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Cyberknife advise for T2N0M0 NSCLC
pmagdal
Posted: Friday, February 10, 2017 4:45 AM
Joined: 2/10/2017
Posts: 4


I would like your advise and insight on an issue if it is possible. Two and a half years ago (07/2014), my father (75 at that time) removed two peripheral lesions from his right upper lobe (sizes 1.7cmx0.7cm and 1.3×0.5cm at a distance of 1.0cm) with wedge resection (wedge size 4.0×2.0cm). The biopsy showed a highly differentiated adenocarcinoma with BAC features. Oncologist advised only CT and blood check-ups every 6 months. During his last CT check up (12/2016) a mass 4.0×2.7cm appeared on the operation site, a local recurrence (in fact the tissue around the resection scars increased in size). A CT guided needle biopsy was performed last month that confirmed the malignancy; a highly differentiated lung adenocarcinoma. The treatment of choice is lobectomy. However, due to COPD (FEV1 1.52), coronary disease (had a triple bypass back in 2010) and arrhythmia (wears a pacemaker since 01/2014) surgeon is reluctant to perform the operation. Given these facts the oncologist advised for radiation therapy. After performing a PET/CT (everything OK, disease is localized) and talking with several radiation oncologists we consider treating it with SRS/SBRT. We have contacted two different centers; one operates Novalis XK and the other Cyberknife 4G. Now we are trying to figure out which approach is the best. What is the difference between Novalis XK and CyberKnife 4G? My understanding is that we are talking about two different machines that perform the same thing however which is the best for treating a peripheral lung mass of that size? Should we expect any side-effects? We are told that there is a possibility for radiation pneumonitis yet we might not face it because the mass is peripheral. The doctor also informed us that fiducials may not be required because of the size. Is this the case? I’ve also read some papers online claiming that SRS/SBRT exhibits similar results with wedge resection. Is that so? Thank you in advance for your time and help. Peter
radsrus
Posted: Thursday, February 16, 2017 10:07 AM
Joined: 10/10/2008
Posts: 4377


The advantage of the CK is that it tracks tumor motion in real time, and it uses more treatment angles. Our experience is that it results in less normal tissue being treated. However, both can potentially get this taken care of. If you have a choice, go with CK

Clinton A. Medbery, III, M.D. Southwest Radiation Oncology buddy@swrads.org
pmagdal
Posted: Thursday, February 16, 2017 1:37 PM
Joined: 2/10/2017
Posts: 4


Thank you for your answer. We opted for the CK as well. Based on your experience, what side-effects should we expect? What about the SBRT - wedge resection comparison?
radsrus
Posted: Thursday, February 16, 2017 5:41 PM
Joined: 10/10/2008
Posts: 4377


CK is as good as wedge resection, maybe even slightly better, for T1 tumors. For T2 tumors, the data is less clear. For T2 I usually advise surgery in healthy individuals. But in someone with the health problems you describe, the risk of death from the surgery probably exceeds the difference (if any) between SBRT and surgery. You should talk with the treating team about side effects. They know all the details and can better advise you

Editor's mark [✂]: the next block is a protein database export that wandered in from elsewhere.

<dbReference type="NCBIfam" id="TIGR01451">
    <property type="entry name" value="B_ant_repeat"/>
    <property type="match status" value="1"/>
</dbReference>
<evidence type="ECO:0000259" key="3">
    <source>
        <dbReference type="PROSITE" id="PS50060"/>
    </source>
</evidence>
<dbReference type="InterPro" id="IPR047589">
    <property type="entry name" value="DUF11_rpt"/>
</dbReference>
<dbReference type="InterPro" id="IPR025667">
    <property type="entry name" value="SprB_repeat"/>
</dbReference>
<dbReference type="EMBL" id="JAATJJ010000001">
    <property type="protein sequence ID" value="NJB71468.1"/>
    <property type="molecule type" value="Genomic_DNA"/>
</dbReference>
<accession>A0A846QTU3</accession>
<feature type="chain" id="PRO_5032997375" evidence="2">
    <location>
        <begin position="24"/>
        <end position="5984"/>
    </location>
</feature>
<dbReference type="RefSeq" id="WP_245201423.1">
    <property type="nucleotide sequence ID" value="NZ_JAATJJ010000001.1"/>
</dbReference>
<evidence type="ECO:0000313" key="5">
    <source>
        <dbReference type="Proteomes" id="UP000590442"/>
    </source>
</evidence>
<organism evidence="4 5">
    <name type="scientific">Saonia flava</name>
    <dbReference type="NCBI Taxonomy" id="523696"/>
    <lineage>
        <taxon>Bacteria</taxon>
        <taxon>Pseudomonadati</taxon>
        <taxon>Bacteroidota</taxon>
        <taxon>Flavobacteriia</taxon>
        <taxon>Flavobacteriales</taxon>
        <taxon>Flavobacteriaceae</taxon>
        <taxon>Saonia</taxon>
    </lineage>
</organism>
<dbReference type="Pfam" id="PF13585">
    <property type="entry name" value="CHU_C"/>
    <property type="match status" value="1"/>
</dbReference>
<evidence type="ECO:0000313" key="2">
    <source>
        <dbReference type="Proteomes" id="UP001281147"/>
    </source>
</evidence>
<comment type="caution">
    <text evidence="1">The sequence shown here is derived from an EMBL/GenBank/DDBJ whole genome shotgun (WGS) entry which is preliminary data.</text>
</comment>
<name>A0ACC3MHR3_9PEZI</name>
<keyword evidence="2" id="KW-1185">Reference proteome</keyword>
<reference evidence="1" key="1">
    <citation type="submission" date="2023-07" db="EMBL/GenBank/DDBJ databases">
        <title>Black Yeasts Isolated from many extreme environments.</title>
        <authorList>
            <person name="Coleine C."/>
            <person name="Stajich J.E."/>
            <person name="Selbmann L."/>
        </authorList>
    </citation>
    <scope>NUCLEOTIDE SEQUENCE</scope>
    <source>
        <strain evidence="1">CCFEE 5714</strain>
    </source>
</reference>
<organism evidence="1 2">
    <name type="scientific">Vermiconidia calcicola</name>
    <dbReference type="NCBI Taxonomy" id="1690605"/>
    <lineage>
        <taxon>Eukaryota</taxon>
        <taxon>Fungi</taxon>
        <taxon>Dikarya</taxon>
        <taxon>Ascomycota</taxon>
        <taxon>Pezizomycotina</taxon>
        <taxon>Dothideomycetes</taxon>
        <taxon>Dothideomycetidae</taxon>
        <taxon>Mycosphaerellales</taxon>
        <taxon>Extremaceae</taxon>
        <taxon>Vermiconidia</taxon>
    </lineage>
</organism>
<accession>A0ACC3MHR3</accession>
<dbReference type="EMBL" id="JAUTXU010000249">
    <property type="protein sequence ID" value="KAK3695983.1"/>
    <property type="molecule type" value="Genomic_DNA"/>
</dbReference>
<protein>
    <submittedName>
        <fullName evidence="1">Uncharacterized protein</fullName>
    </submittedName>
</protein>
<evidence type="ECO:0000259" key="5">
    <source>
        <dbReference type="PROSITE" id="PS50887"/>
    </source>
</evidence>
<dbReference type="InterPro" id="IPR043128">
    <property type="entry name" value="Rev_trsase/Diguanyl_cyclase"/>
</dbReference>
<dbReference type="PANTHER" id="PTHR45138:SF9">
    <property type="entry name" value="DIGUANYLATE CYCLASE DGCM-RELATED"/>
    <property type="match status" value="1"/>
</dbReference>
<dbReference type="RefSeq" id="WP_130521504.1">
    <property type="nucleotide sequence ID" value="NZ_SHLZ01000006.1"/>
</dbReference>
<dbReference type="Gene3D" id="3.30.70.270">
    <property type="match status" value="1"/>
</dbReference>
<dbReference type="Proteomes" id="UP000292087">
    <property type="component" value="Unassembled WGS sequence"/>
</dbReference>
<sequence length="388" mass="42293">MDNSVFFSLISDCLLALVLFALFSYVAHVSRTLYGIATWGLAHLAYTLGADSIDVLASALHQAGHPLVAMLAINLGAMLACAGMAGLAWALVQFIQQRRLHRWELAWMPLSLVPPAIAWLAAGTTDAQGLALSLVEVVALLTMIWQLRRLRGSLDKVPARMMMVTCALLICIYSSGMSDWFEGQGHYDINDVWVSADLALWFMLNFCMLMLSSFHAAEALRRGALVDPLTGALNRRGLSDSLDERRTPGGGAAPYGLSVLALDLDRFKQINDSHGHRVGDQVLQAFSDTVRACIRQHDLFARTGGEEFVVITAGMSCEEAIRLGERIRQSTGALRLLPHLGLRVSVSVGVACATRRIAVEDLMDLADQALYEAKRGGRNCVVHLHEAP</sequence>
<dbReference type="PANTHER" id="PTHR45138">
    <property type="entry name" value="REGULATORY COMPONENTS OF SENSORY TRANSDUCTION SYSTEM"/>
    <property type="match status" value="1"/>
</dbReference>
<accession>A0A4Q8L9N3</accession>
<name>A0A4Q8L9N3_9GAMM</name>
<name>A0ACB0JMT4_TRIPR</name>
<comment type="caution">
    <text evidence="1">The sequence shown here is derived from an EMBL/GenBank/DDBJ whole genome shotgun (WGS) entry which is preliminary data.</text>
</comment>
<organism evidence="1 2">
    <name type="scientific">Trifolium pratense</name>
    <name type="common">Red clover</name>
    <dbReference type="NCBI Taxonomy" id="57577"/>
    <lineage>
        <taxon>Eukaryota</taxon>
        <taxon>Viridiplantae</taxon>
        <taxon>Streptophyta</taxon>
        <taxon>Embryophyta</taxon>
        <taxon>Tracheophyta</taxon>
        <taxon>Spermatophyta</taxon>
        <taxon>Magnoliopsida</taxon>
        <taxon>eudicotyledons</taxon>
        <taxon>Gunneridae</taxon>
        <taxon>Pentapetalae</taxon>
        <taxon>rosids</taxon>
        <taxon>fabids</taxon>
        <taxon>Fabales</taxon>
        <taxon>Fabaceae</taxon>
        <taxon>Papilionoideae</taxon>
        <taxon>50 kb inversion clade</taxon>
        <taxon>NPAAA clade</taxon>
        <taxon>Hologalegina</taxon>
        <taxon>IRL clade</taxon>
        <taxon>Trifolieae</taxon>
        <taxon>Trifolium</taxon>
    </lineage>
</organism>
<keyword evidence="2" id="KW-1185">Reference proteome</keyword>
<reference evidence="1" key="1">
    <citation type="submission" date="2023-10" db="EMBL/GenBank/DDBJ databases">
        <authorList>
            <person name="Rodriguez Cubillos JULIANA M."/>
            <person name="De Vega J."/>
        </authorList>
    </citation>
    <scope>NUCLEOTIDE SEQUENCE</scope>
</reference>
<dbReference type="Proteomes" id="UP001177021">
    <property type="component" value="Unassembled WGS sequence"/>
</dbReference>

Clinton A. Medbery, III, M.D. Southwest Radiation Oncology buddy@swrads.org
HannahForever
Posted: Monday, April 10, 2017 4:04 AM
Joined: 3/8/2017
Posts: 30


CK can help in calculating growth, wedge resection can be a possibility but it totally varies with case to case
pmagdal
Posted: Friday, July 28, 2017 4:58 AM
Joined: 2/10/2017
Posts: 4


Dear Dr. Medbery Coming back after 5 months; CK was delivered to the tumor, 48Gy in 4 fractions. PET/CT after exactly 5 months reports triangularly shaped soft tissue in the place of the tumor, approximately the same size as the original but different shape with medium to high SUV uptake (max SUV 5.9 vs original max 8) suspicious of residual disease. Radiation Oncologist cannot rule out residual disease and suggests close follow up. Based on your experience, are 48Gy enough? I 've read numerous papers reporting other dosages/schemes but I am not a doctor thus I cannot evaluate them properly. Are these a normal results after 5 months? In case of persistent malignancy, is there the possibility of re-treatment? Thank you in advance for your help and advice
pmagdal
Posted: Wednesday, October 04, 2017 12:16 PM
Joined: 2/10/2017
Posts: 4


Coming back after two months (~8 months after cyberknife). CT scan shows exactly the same thing, no change in shape/size, only the triangularly shaped soft tissue. Hope it remains like that. Another comment, just for Greek members of the forum. Typically, in order to do SBRT you have to first get approval from the Central Health Council, a procedure that may well take up to a month. Most people will tell you that you MUST have this approval otherwise you will not get any compensation (if you are reading this you probably already know that there are three possible modalities, all in Athens, and all are quite expensive for average standards) However, we found out that it is possible to do it without approval. You go do your treatment and assuming that you get the approval from the Health Council, you can claim part of your money afterwards. Just to be clear, it is a long bureaucratic procedure, you will definitely not get all your money back, but it is better than waiting for a month.
 

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